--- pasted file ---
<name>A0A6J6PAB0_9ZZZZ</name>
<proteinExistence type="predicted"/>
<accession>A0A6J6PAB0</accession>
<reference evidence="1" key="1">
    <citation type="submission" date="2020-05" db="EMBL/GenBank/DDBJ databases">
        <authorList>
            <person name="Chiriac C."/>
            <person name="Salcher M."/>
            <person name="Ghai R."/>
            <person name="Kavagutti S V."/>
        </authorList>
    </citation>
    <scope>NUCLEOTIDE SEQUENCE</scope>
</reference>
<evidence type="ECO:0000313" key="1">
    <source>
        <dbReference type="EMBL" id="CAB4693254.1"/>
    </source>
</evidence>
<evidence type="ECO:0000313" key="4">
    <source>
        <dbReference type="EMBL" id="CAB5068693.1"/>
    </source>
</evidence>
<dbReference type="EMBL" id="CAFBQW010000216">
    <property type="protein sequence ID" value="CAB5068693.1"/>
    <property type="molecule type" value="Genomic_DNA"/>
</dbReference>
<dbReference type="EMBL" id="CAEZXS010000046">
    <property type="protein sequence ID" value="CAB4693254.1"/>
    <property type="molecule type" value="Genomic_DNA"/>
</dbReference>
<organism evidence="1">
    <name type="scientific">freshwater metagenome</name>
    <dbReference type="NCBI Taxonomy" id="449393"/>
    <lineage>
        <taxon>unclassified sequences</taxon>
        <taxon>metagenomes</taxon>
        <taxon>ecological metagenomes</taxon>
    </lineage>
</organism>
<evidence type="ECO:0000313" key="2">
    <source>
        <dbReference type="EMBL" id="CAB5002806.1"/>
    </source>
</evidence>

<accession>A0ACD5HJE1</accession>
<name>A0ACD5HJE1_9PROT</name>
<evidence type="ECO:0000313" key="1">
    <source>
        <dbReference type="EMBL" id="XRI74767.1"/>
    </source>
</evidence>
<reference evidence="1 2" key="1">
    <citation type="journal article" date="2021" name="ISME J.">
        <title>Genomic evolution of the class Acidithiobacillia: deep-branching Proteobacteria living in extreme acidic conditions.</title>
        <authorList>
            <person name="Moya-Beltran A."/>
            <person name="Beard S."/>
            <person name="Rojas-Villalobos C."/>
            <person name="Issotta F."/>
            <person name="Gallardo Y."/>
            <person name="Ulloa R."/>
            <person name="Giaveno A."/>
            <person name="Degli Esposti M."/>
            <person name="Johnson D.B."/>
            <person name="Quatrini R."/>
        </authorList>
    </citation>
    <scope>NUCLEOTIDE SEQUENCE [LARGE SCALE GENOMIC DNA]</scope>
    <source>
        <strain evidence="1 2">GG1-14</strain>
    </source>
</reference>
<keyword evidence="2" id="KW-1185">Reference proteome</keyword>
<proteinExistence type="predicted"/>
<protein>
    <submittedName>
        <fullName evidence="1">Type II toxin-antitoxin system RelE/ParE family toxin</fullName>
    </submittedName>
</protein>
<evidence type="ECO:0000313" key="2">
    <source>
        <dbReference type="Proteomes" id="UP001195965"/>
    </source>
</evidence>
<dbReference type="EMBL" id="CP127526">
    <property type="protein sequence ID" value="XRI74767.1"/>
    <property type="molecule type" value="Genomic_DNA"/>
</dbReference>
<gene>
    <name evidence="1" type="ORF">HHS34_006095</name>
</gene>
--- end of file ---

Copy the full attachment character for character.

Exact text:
<name>A0A6J6PAB0_9ZZZZ</name>
<proteinExistence type="predicted"/>
<accession>A0A6J6PAB0</accession>
<reference evidence="1" key="1">
    <citation type="submission" date="2020-05" db="EMBL/GenBank/DDBJ databases">
        <authorList>
            <person name="Chiriac C."/>
            <person name="Salcher M."/>
            <person name="Ghai R."/>
            <person name="Kavagutti S V."/>
        </authorList>
    </citation>
    <scope>NUCLEOTIDE SEQUENCE</scope>
</reference>
<evidence type="ECO:0000313" key="1">
    <source>
        <dbReference type="EMBL" id="CAB4693254.1"/>
    </source>
</evidence>
<evidence type="ECO:0000313" key="4">
    <source>
        <dbReference type="EMBL" id="CAB5068693.1"/>
    </source>
</evidence>
<dbReference type="EMBL" id="CAFBQW010000216">
    <property type="protein sequence ID" value="CAB5068693.1"/>
    <property type="molecule type" value="Genomic_DNA"/>
</dbReference>
<dbReference type="EMBL" id="CAEZXS010000046">
    <property type="protein sequence ID" value="CAB4693254.1"/>
    <property type="molecule type" value="Genomic_DNA"/>
</dbReference>
<organism evidence="1">
    <name type="scientific">freshwater metagenome</name>
    <dbReference type="NCBI Taxonomy" id="449393"/>
    <lineage>
        <taxon>unclassified sequences</taxon>
        <taxon>metagenomes</taxon>
        <taxon>ecological metagenomes</taxon>
    </lineage>
</organism>
<evidence type="ECO:0000313" key="2">
    <source>
        <dbReference type="EMBL" id="CAB5002806.1"/>
    </source>
</evidence>

<accession>A0ACD5HJE1</accession>
<name>A0ACD5HJE1_9PROT</name>
<evidence type="ECO:0000313" key="1">
    <source>
        <dbReference type="EMBL" id="XRI74767.1"/>
    </source>
</evidence>
<reference evidence="1 2" key="1">
    <citation type="journal article" date="2021" name="ISME J.">
        <title>Genomic evolution of the class Acidithiobacillia: deep-branching Proteobacteria living in extreme acidic conditions.</title>
        <authorList>
            <person name="Moya-Beltran A."/>
            <person name="Beard S."/>
            <person name="Rojas-Villalobos C."/>
            <person name="Issotta F."/>
            <person name="Gallardo Y."/>
            <person name="Ulloa R."/>
            <person name="Giaveno A."/>
            <person name="Degli Esposti M."/>
            <person name="Johnson D.B."/>
            <person name="Quatrini R."/>
        </authorList>
    </citation>
    <scope>NUCLEOTIDE SEQUENCE [LARGE SCALE GENOMIC DNA]</scope>
    <source>
        <strain evidence="1 2">GG1-14</strain>
    </source>
</reference>
<keyword evidence="2" id="KW-1185">Reference proteome</keyword>
<proteinExistence type="predicted"/>
<protein>
    <submittedName>
        <fullName evidence="1">Type II toxin-antitoxin system RelE/ParE family toxin</fullName>
    </submittedName>
</protein>
<evidence type="ECO:0000313" key="2">
    <source>
        <dbReference type="Proteomes" id="UP001195965"/>
    </source>
</evidence>
<dbReference type="EMBL" id="CP127526">
    <property type="protein sequence ID" value="XRI74767.1"/>
    <property type="molecule type" value="Genomic_DNA"/>
</dbReference>
<gene>
    <name evidence="1" type="ORF">HHS34_006095</name>
</gene>